P. Sarkisov International Laboratory of
Glass-Based Functional Materials

 D. Mendeleyev University of Chemical Technology of Russia

Staff of the laboratory


Head of the P. Sarkisov International Laboratory for Glass-based Functional Materials,
D. Mendeleev University of Chemical Technology of Russia, Moscow

Professor in Experimental Physics at the Department of Materials Science University of Milano-Bicocca, Italy


His research activity is now focused on the physical mechanisms responsible for linear and nonlinear properties in nanostructured glass-based materials. Specifically, the research is mainly devoted to study the effects of crystalline nanophases on photosensitivity, energy transfer mechanisms, optical nonlinearity, and electrically driven light emission.

During his previous scientific activity, he also studied point defects configurations in zirconium and silicon dioxides by means of optical and magnetic resonance spectroscopy, and crystal field effects and exchange interactions in transition metal oxides.


In the field of Zr/Y oxide based materials, he carried out electron paramagnetic resonance (EPR) investigations on electron trap sites, bringing to the structural model of the T-center, which is still the basis of the current studies on the role of the anionic structural disorder and electronic trapping on the properties of zirconia-based materials. [Phys. Rev. B 40, 6518, (1989); Phys. Rev. B 44, 6858, (1991); Phys. Rev. B 49, 9182, (1994); Phys. Rev. B1 51, 15942, (1995)]


He extended his investigation to the class of materials belonging to Ni, Cu, and Mn mixed oxides, by means of EPR and magnetic susceptibility studies. In these systems, he succeeded to clarify the mechanisms responsible for the effects of stoichiometry on exchange interactions and magnetic ordered states. [Phys. Rev. B1 53, 703, (1996); J. Sol. St. Chem. 128, 80, (1997)]


He started to investigate silica-based materials with the aim of clarifying controversial interpretations of the optical properties arising from localized states. In this regards, he contributed to identify the real structure of few coordination defects in SiO2 (1992-1995). He identified EPR signals in irradiated quartz, whose interpretation gave the most detailed description till now of the local configuration on non-bonding oxygen in SiO2. [Phys. Rev. B 49, 9182, (1994), Phys. Rev. B1 52, 138, (1995)]


The fundamental study of the previous period was the basis for the investigation of the role of defect sites on the photochromic properties of silica-based materials. In few detailed works he clarify some debated aspects on the role of Ge doping and native intrinsic defects on the optical activity related to the photosensitivity of Ge-doped silica materials [Phys. Rev. B, 54, 16637, (1996); Phys. Rev. B, 58, 3511,(1998); Phys. Rev. B, 57, 3718, (1998)]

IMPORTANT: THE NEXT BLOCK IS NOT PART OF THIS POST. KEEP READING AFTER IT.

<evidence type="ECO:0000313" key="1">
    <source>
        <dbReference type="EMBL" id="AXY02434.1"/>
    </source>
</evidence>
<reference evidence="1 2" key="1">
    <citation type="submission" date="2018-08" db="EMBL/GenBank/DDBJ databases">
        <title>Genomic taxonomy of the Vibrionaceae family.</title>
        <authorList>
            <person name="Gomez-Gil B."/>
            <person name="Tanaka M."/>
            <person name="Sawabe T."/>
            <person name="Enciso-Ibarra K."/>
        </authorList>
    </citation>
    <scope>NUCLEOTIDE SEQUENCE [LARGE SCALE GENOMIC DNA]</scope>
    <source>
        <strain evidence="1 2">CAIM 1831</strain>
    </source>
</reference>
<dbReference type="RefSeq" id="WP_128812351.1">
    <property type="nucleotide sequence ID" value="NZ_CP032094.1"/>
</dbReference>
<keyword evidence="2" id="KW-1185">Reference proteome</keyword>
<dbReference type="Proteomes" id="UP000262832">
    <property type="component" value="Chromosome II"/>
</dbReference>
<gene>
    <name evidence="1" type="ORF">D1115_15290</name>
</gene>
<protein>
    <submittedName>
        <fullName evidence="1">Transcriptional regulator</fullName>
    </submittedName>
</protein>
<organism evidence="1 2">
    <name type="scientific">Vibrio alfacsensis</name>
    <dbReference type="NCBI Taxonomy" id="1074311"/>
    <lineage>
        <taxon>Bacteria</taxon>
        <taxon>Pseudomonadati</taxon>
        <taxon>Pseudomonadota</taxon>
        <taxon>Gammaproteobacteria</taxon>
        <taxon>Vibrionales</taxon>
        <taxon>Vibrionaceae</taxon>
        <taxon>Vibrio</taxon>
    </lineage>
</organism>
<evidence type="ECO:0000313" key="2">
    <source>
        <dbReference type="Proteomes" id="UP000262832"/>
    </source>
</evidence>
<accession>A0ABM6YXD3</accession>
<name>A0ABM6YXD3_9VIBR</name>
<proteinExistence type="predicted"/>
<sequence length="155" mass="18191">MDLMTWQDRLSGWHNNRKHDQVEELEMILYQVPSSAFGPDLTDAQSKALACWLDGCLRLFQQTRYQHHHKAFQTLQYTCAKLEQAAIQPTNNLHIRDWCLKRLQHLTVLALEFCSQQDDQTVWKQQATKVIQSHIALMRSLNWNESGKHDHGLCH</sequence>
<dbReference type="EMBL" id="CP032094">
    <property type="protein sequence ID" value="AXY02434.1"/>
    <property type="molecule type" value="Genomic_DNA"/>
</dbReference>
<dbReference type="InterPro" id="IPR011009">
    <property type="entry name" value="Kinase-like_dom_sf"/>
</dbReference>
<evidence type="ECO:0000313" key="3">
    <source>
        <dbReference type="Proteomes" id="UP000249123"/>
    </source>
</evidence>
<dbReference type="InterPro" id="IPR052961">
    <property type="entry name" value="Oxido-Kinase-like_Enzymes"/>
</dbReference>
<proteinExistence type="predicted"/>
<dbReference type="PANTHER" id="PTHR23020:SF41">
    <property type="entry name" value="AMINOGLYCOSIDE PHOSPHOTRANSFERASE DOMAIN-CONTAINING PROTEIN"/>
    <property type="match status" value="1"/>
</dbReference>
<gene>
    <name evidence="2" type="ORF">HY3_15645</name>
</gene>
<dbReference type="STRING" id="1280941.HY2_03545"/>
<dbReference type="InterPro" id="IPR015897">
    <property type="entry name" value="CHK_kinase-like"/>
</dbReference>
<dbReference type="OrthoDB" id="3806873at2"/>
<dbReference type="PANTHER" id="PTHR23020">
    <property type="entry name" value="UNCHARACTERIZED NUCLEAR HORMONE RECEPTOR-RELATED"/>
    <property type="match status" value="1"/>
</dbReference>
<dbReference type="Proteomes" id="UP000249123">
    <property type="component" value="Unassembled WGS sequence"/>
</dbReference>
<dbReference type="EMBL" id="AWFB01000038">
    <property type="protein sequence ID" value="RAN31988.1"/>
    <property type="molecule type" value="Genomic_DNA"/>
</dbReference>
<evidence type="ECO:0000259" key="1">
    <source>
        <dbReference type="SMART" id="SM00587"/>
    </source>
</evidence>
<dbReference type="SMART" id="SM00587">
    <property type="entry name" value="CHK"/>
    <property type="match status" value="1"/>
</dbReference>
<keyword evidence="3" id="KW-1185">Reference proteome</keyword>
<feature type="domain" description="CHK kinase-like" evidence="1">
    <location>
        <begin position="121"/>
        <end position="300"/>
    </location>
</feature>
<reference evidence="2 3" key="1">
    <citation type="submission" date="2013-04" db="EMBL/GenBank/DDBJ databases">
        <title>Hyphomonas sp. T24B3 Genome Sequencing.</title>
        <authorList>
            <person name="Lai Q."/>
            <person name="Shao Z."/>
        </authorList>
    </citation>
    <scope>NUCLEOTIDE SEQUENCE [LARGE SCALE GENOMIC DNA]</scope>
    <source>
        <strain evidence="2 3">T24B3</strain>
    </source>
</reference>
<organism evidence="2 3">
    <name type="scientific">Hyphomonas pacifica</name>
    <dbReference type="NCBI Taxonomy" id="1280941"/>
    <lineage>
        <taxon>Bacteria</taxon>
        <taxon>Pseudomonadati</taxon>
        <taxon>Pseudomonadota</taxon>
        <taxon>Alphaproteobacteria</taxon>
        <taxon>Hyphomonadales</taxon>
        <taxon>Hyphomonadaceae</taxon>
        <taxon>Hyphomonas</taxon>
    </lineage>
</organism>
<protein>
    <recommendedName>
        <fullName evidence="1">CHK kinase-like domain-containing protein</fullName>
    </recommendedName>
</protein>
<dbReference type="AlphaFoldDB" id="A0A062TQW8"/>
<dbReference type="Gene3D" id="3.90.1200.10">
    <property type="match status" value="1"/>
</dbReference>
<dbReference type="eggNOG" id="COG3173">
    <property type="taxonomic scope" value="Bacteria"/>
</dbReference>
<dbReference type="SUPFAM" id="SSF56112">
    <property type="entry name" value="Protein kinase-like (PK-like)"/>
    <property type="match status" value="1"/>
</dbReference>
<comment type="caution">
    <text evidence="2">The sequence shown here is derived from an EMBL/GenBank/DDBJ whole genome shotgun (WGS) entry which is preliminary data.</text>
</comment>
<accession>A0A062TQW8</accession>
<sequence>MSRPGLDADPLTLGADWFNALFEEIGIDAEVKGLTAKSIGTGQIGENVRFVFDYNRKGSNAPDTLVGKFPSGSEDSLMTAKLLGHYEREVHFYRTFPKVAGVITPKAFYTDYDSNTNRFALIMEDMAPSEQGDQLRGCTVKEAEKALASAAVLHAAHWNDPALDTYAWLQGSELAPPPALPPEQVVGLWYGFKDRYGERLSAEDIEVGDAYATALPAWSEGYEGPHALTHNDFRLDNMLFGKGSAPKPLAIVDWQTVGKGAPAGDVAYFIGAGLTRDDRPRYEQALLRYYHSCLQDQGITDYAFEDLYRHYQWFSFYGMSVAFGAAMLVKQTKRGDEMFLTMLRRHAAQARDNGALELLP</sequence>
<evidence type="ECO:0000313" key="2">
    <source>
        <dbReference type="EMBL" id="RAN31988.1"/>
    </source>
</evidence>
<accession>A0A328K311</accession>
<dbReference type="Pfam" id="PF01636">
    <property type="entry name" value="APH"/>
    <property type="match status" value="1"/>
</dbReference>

In this period, interesting results were found in Sn- and Ge-doped photorefractive glasses. Among these, it was identified for the first time the Sn-variant of E'-centre in SiO2. This result gave the tool for monitoring and clarifying some of the microscopic mechanisms responsible for the photosensitivity of Sn-doped silica. In oxygen vacancy free Ge-doped silica (produced by an original sol-gel route) he identified the electronic transitions of irradiation-induced Ge sites usually hidden by intense doping-induced oxygen-vacancy absorption bands. [Phys. Rev. B, 58, 9615, (1998); Phys. Rev. B, 60, 2429, (1999); J.Non-Cryst. Sol., 261, 1, (2000); Appl. Phys. Lett., 77, 3701, (2000); Phys. Rev. B, 64, 73102, (2001)]


Since 2001 the activity has been mainly focused to the investigation of nanostructured materials, studying SnO2 nanophases consisting of nanoparticles of few nanometers in size (from 5 to 20 nm and even more, according to the synthesis conditions) embedded in an amorphous silica-based matrix through thermally activated growth from an oversaturated Sn-doped silica gel. The investigations mainly concerned the optical properties arising from quantum confinement of the electronic excitations and the confinement of excitation diffusion within the single nanoparticle, in undoped and rare earth doped materials. The results have been developed showing several interesting properties, such as photosensitivity arising from innovative nanoparticle-driven mechanisms, and sensitized rare earth emission through resonant energy transfer from the nanophase[Phys.Rev.Lett. 90, 055507, (2003); Appl.Phys.Lett. 88, 131912, (2006); Phys.Rev.B 73, 073406, (2006)]. Codoping with erbium ions has also been studied to partially reduce the interface defectiveness thus enabling free-exciton recombination [Appl.Phys.Lett. 89, 153126, (2006)]. Recently, it has been demonstrated the possibility to obtain nanostructured glass designed so as to simultaneously sustain electric currents and charge accumulation in connected but non-conductive branches of the percolation network, thus resulting in electrically tunable dielectric function[Adv.Funct.Mater.20, 3510, (2010)]. From these results his research has been focused on the UV light emission through charge injection and transport in glass-based nanostructured materials. Specifically, recent results give the first demonstration of UV LED fabricated from fully inorganic oxide-in-oxide system [Nature Commun. 3, 690, (2012)]. In this period, his research has also regarded defective and porous silica, and high density varieties of silicon dioxide. In the field of nanostructured materials, he has activated collaboration with the Optoelectronic Research Centre of the University of Southampton, the London Centre for Nanotechnology at the University College of London, the Los Alamos National Laboratory, and the Mendeleev University of Chemical Technology of Russia, in Moscow, where he is Director of the International Laboratory of Glass-based Functional Materials.